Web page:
Overall, it still costs less to live in Berlin than Paris, London or Tokyo, but the average income for the 3.6 million Berliners are also relatively modest and an estimated 50,000 people are coming to reside in the city every year.
Landlords typically have their pick of a crush of tenants when a rental property opens up, putting pressure on both landlords and renters to bend the city’s law against excessive living fees.
In Berlin, the city’s changes are perhaps most recognizable in the famous central district of Kreuzberg.
Once an impoverished neighborhood of immigrants and leftist students, Kreuzberg was transformed into prime real estate smack dab in the center of a newly united city after the fall of the Berlin Wall in 1989.
Long after the wall fell, Berlin and Kreuzberg still boasted some of Germany’s highest unemployment rates and scrambled to catch up to the well-heeled urban rivals of the former West Germany.
Now, ambitious startup founders vying to become the next Mark Zuckerberg have set up shop in Kreuzberg and other attractive areas in Berlin, fueling an economic boom, said Stefan Franzke, CEO of Berlin Partner for Business and Technology, a public-private initiative that advises businesses in Berlin.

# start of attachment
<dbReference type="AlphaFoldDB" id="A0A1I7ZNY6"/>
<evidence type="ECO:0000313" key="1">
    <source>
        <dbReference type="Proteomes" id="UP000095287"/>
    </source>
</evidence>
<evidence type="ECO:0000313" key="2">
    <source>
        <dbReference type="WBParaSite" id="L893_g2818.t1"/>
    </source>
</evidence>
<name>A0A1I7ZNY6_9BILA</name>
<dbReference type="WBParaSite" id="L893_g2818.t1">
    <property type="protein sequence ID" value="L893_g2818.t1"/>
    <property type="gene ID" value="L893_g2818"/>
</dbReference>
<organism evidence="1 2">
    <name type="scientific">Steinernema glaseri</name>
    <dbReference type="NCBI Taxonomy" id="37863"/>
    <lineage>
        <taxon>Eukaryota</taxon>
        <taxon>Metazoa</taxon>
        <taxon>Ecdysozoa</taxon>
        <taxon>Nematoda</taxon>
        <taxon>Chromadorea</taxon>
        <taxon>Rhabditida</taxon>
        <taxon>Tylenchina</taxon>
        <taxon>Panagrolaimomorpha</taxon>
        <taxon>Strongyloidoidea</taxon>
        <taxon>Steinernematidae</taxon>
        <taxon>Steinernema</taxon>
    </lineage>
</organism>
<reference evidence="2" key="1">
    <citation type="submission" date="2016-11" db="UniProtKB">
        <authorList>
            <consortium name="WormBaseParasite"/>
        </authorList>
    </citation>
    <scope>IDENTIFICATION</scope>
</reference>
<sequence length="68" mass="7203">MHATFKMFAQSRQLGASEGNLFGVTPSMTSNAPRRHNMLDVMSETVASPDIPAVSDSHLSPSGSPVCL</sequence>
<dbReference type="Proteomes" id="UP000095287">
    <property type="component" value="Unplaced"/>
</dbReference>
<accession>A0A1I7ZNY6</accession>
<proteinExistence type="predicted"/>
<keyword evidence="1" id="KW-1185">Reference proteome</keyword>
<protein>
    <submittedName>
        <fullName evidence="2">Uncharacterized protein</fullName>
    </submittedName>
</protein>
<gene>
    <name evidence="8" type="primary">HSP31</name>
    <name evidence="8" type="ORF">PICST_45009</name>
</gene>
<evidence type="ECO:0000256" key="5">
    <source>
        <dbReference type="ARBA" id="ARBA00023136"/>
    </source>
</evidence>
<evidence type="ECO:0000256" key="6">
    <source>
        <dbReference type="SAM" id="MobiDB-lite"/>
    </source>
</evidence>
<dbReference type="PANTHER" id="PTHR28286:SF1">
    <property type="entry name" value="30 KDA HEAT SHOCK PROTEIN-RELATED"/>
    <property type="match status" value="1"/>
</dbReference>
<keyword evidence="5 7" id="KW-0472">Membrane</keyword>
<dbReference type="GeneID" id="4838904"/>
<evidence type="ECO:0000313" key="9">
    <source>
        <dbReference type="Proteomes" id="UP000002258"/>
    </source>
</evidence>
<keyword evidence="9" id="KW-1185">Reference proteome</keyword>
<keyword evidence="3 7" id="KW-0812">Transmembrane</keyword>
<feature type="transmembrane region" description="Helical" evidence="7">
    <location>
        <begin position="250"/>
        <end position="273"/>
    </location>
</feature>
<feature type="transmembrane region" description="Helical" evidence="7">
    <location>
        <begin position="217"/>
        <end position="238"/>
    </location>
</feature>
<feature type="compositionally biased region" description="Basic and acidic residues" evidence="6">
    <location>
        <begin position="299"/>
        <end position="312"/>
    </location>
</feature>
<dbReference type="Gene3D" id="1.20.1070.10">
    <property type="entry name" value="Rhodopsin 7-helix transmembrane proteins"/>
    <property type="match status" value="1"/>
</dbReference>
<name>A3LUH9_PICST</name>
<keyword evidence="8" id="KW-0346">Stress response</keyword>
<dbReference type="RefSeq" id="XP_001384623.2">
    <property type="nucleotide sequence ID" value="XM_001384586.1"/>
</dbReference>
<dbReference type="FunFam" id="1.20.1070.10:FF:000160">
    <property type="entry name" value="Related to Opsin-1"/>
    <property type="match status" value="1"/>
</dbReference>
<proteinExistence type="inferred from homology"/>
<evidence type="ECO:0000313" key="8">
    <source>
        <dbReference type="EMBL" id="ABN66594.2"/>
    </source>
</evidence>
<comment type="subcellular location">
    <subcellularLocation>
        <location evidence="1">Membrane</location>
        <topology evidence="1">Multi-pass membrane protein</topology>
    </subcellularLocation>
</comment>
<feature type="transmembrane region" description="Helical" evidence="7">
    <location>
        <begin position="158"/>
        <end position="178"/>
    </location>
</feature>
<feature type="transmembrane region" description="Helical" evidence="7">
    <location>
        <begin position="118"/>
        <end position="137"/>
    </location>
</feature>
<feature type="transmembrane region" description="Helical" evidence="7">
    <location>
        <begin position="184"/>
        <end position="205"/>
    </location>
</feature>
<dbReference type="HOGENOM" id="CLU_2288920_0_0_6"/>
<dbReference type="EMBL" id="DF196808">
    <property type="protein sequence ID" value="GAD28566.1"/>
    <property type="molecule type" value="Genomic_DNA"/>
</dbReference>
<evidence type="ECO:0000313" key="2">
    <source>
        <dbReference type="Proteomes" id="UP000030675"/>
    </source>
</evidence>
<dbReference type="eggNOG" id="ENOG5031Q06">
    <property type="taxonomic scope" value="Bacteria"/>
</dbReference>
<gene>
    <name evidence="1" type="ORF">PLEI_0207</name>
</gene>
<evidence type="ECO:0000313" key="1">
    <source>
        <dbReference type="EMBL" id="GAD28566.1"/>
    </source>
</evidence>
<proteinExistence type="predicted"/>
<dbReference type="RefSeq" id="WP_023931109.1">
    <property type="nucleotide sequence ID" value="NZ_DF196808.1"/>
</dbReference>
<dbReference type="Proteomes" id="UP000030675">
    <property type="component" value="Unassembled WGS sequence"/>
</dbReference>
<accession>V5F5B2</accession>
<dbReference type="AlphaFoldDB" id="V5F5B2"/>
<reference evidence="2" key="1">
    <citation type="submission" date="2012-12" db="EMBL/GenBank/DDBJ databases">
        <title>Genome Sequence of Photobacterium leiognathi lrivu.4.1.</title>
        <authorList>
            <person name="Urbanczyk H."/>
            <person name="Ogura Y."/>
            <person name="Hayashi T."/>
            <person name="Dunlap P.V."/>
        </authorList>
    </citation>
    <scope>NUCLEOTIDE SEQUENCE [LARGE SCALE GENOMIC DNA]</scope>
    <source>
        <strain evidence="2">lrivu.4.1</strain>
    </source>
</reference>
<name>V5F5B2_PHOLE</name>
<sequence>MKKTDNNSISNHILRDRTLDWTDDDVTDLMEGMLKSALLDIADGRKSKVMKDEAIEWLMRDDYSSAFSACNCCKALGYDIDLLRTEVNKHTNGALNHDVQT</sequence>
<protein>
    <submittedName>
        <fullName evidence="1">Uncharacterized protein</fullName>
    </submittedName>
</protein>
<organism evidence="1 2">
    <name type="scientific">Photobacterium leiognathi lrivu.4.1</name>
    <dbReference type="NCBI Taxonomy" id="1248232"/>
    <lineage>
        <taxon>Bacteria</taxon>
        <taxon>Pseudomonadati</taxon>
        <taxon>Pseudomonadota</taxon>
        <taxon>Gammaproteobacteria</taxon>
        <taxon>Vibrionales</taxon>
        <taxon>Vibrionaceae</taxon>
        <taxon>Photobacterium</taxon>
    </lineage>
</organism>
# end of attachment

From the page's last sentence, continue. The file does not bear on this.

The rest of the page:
“I’m incredibly pleased with that progress,” he said. “We’re coming out of a period of time when we were constantly having to beat back high rates of unemployment.”
Market in a vice
But with as many as 60,000 people moving to Berlin and more than 500 startup companies revving up their laptops annually, the city’s real estate market is in a vice. Rental prices in Kreuzberg alone have almost doubled since 2007 to $13.78 per square meter, with the rest of the city not far behind, according to a report by German real estate portal ImmobilienScout24.